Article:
The rapid sublimation of the Internet into the commercial world has been nothing short of amazing, although in retrospect it seems like it was heading towards it all along. Early commercial networks like The Source and CompuServe had the right idea of providing information on the desktop on demand, but they were limited in both what they could offer and who they could offer these services to by both logistics and economics (namely establishing modem lines in every community, the need for the consumer to own a modem, etc.). The Internet, evolving at the same time, had the resources and the connections, but unless you were a government researcher or an academic, you weren’t allowed access. The creation of the commercial backbone by CIX bridged the gap between these two worlds, and the advent of the World Wide Web has provided the needed graphical user interface necessary for almost anyone to utilize the connectivity. Businesses are no longer wondering if they should become part of the online world, but how to do so and in what form.
Mary Cronin does a good job in Doing Business on the Internet and More Doing Business in the Internet of explaining what the “network of networks” offers businesses, mainly through the use of case studies of businesses who have already opened up an electronic storefront. Although this book is written and meant for managers and executives with little net experience, the case studies provide some insights even for long-time users. The methods of doing business on the Internet are fairly obvious–from moving customer service from one-to-one phone exchanges to the one-to-many exchange offered by newsgroups and updated online catalogs by FTP–but the case studies illustrate how these methods achieve results. This focus on the cost-benefit to the bottom line is what conservative managers are looking for before they dedicate resources to achieving an Internet presence.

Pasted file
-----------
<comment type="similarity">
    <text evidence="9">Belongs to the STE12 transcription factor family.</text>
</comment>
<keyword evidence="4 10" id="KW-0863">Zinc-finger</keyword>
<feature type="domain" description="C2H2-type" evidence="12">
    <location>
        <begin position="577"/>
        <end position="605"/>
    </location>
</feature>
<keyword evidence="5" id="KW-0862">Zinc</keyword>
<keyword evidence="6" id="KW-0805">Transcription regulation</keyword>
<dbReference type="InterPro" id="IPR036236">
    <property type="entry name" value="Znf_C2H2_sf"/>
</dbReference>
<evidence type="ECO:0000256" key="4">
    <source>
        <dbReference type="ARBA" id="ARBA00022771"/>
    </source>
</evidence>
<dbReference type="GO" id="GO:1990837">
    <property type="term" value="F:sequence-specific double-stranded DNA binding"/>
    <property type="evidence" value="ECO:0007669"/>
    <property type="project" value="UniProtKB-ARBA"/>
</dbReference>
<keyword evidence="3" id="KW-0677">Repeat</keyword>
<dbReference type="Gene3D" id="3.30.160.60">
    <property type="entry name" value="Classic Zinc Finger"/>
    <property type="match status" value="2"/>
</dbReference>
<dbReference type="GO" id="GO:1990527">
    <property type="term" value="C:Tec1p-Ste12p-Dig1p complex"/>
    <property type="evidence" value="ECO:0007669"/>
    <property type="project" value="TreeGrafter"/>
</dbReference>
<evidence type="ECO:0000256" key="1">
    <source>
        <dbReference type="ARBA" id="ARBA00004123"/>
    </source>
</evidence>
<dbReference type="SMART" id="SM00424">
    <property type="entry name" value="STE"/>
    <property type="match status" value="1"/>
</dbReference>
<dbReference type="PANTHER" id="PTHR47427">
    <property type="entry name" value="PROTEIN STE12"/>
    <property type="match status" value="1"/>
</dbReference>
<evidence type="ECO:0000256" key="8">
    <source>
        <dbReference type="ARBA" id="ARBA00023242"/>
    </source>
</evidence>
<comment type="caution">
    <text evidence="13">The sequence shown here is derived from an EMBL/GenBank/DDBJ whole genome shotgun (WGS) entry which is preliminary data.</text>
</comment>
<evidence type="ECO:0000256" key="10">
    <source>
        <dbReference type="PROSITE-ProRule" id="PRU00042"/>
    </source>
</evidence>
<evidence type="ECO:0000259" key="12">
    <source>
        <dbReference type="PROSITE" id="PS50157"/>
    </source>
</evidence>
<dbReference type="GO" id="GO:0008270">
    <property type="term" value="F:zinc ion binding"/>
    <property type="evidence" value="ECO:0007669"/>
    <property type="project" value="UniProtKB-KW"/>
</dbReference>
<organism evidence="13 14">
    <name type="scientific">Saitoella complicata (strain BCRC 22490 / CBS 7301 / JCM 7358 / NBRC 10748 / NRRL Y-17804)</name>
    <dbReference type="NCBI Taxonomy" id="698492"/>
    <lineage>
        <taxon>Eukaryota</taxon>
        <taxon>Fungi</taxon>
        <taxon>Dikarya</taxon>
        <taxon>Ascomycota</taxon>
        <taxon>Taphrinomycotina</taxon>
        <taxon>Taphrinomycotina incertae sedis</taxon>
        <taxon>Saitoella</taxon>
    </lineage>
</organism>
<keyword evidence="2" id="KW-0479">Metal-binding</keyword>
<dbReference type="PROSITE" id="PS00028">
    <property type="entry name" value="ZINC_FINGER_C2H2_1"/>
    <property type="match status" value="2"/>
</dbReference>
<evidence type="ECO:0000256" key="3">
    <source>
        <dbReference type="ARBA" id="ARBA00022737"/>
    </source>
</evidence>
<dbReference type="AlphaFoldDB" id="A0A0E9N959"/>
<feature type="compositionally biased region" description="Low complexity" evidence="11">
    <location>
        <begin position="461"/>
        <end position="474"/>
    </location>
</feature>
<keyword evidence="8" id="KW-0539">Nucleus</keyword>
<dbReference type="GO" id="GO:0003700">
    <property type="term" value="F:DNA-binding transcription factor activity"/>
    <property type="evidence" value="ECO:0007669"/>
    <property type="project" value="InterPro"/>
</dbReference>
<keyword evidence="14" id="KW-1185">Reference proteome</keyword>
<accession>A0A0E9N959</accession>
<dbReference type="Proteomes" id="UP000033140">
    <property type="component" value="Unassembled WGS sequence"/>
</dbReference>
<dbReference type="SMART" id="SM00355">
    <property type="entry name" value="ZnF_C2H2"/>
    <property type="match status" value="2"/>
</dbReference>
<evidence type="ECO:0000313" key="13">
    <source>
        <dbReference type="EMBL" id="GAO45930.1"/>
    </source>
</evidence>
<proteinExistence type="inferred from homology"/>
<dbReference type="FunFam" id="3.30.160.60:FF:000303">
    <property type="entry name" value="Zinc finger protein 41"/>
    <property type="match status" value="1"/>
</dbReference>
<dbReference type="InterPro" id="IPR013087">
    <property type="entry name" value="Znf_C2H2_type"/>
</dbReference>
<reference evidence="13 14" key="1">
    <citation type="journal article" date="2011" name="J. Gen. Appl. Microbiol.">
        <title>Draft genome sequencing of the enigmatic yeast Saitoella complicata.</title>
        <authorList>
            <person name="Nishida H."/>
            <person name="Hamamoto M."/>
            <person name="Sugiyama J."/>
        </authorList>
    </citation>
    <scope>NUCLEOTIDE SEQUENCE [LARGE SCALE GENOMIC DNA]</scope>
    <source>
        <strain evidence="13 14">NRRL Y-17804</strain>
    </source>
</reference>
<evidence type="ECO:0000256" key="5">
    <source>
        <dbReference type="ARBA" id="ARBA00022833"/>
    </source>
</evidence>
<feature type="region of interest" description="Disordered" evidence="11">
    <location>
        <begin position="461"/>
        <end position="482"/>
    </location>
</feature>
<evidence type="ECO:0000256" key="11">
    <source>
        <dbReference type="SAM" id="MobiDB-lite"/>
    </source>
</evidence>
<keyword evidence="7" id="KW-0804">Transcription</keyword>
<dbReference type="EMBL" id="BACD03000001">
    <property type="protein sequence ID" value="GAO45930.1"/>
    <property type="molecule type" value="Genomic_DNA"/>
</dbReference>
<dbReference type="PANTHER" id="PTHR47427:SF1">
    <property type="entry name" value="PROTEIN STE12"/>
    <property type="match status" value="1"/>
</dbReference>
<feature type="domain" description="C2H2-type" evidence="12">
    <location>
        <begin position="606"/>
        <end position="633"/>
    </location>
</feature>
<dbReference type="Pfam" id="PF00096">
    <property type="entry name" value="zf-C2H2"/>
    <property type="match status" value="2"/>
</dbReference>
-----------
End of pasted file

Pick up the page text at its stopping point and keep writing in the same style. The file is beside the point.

The speed at which this part of industry is growing and changing is not lost, and can be best illustrated by the book itself. Published only last year, it has already been outdated in many areas. Mary Cronin spends a lot of time reassuring businesses that the “Acceptable Use Policy” of the National Science Foundation is no longer a hindrance to commerce on the Internet; this policy is hardly ever mentioned today, now that the commercial side is fully two-thirds of the Internet and growing daily. Cronin mentions the World Wide Web only in passing, while in the past year it has been the Web that has brought the Internet into the mainstream and will likely be the vehicle that the majority of Americans and the world will use to connect to businesses.
Change is hard to deal with, and grizzled net veterans are prone to reminisce about the “good ol’ days” when business was not a part of the Internet. It is likely that older business managers have fond memories of their own of days when acronyms like HTML and FTP were not part of their marketing plans. But, as Cronin correctly observes, the future is in increased connection and communication in all aspects of our lives, and someone is likely to use it to make money. This book shows that some people already have and provides some excellent tips on how to follow their example.
[Finished March 1996]